The Maya Kept Jaguar Zoos For Centuries

In the Maya city of Copán, at the base of a 30-meter-tall pyramid, there’s a beautiful stone slab known as Altar Q. The altar is square, and each of its meter-wide faces preserve carvings of 4 of the city’s 16 rulers, including its final king Yax Pasaj Chan Yoaat, who commissioned the structure in 776. It was as much propaganda as historical record. Though Yax Pasaj wasn’t part of a dynastic bloodline himself, the altar shows him receiving the scepter of kingship from Copán’s founding ruler, thus proving that he was worthy of ruling. The altar was a statement of his legitimacy.

The jaguars probably helped.

There’s a crypt immediately in front of the altar, which contained the bones of several birds, and 16 big cats—jaguars and pumas (cougars) packed so tightly that the people who first excavated them referred to them as “jaguar stew.” It’s likely that these animals were sacrificed on the altar as emblems of power, one cat for each king.

“It’s hard to imagine this very elaborate ritual in one of the hardest times for the Copán dynasty,” says Nawa Sugiyama, an archeologist at George Mason University. Yax Pasaj was the last person to rule the city before it collapsed, and his reign was one of political turmoil and environmental degradation. Amid that turmoil, he somehow managed to acquire 16 big cats, even though the surrounding valley was too small to house more than five jaguars, and even though these beasts are hard to find, much less to capture.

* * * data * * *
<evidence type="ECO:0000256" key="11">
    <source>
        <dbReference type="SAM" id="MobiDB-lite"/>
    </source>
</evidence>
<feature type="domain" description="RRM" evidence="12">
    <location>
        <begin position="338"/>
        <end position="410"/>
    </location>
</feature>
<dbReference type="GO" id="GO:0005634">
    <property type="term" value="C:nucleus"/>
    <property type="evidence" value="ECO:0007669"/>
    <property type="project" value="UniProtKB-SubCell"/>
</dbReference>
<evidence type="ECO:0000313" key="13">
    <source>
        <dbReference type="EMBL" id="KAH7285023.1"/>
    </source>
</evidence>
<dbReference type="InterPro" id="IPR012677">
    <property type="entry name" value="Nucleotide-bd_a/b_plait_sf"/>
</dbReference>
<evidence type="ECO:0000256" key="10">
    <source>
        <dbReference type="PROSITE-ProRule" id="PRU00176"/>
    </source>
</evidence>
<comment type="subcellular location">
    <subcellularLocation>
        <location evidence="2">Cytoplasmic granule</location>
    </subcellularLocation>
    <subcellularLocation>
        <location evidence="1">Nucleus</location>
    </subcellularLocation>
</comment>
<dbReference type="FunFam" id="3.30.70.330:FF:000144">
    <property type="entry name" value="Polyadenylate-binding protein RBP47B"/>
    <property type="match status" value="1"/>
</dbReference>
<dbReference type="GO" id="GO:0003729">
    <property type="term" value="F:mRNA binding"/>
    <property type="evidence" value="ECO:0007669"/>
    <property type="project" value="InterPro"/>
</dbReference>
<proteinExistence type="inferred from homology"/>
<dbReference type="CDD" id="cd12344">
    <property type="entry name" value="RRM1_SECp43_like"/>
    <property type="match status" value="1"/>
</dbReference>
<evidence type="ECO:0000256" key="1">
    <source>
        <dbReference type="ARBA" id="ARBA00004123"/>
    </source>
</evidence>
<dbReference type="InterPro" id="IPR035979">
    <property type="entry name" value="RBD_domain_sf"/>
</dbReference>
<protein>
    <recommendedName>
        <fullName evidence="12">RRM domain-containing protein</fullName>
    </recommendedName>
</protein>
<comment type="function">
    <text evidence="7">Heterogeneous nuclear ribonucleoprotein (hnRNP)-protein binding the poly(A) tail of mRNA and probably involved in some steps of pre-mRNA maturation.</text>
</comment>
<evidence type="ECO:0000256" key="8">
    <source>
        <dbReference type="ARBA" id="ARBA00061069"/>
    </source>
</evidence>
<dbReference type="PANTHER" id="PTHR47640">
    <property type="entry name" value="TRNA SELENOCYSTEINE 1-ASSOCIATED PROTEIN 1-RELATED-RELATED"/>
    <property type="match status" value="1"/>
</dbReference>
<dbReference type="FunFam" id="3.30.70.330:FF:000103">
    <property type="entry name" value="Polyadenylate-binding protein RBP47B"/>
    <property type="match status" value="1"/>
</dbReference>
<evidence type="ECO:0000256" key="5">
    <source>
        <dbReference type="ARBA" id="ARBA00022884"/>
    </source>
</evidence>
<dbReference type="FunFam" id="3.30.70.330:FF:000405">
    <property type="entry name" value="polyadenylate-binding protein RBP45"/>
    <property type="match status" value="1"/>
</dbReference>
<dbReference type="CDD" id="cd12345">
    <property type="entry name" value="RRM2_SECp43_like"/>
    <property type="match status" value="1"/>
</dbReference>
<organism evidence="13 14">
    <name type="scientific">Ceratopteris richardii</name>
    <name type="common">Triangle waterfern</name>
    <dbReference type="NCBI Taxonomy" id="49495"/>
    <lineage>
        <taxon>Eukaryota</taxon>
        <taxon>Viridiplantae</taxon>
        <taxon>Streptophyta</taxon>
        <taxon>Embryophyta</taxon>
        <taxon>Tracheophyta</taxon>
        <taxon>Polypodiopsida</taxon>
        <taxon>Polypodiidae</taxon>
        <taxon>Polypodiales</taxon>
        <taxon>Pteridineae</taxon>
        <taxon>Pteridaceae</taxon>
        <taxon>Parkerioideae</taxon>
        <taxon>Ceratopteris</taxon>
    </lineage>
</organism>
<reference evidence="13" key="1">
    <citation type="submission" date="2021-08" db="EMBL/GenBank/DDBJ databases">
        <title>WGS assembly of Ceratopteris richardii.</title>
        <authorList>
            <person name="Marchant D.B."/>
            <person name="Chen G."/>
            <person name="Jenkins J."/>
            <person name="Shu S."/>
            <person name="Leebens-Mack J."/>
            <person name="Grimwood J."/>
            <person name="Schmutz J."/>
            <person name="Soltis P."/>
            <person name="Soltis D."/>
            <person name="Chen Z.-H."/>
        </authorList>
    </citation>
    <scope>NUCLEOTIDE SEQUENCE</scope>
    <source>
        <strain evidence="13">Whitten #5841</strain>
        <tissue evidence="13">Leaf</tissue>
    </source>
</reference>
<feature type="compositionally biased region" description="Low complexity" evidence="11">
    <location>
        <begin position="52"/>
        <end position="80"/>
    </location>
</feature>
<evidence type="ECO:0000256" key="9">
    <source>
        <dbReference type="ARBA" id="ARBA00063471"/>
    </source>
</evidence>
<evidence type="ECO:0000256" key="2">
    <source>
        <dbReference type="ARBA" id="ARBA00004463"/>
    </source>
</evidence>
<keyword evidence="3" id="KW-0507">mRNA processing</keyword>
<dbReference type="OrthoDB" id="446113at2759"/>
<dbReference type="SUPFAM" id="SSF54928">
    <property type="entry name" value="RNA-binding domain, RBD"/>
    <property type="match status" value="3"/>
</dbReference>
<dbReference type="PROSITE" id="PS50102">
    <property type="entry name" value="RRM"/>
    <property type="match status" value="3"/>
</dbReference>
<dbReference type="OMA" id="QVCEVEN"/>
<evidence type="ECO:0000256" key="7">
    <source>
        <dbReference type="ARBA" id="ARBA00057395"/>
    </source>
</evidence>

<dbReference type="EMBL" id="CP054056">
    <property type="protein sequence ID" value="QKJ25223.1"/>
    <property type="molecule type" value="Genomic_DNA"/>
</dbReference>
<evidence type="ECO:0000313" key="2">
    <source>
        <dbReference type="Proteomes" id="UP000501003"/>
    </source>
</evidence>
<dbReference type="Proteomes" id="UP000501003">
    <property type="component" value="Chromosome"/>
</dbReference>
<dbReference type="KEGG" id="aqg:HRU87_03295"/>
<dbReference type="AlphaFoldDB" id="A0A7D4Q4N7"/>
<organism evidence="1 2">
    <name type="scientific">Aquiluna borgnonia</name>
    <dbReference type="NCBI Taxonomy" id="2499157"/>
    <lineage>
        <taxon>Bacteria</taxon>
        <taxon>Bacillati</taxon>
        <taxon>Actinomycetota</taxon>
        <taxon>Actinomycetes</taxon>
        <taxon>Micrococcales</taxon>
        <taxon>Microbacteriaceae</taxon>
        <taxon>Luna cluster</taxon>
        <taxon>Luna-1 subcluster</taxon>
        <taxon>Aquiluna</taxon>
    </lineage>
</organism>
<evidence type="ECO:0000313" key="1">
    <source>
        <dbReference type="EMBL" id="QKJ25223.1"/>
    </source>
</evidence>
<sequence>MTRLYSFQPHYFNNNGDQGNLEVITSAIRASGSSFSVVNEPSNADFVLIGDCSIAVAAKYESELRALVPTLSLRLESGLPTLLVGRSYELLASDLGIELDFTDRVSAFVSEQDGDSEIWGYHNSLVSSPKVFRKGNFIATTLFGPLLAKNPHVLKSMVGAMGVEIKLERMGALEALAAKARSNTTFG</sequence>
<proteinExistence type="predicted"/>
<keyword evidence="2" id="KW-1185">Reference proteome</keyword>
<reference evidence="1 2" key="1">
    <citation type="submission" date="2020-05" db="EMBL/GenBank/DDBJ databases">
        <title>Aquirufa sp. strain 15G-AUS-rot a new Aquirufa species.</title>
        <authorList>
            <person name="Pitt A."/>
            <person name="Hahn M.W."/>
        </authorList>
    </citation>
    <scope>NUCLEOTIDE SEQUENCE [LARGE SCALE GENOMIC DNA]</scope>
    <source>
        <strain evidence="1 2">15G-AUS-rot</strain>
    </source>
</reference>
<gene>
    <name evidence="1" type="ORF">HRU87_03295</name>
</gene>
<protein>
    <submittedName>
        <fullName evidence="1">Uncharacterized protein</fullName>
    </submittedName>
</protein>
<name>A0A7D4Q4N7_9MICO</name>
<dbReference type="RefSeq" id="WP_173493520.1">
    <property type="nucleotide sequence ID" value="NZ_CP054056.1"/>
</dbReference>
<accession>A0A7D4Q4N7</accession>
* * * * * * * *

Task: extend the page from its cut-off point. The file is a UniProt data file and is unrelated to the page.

Sugiyama thinks she knows how he did it. By analyzing the chemicals within the buried cat bones, she and her colleagues showed that jaguars and pumas likely came to Copán from distant regions, and were kept in captivity for most of their lives. The city effectively had its own zoo, which was part of a wide trade network that sucked in wildlife from a larger area. For three centuries, wild animals—including the most formidable carnivores around—were brought in, housed, fed, and eventually used in ritual ceremonies.

“These people were interacting head-on with some of the most powerful predators in the landscape—and that’s a feat we don’t see in many civilizations,” says Sugiyama. “We’ve always assumed that people in Mesoamerica only had the dog and the turkey—and camels and guinea pigs further south. But I think the dynamics between humans and animals [in the region] were much deeper.”

“We think of zoos …read more

Source:: The Atlantic – Science

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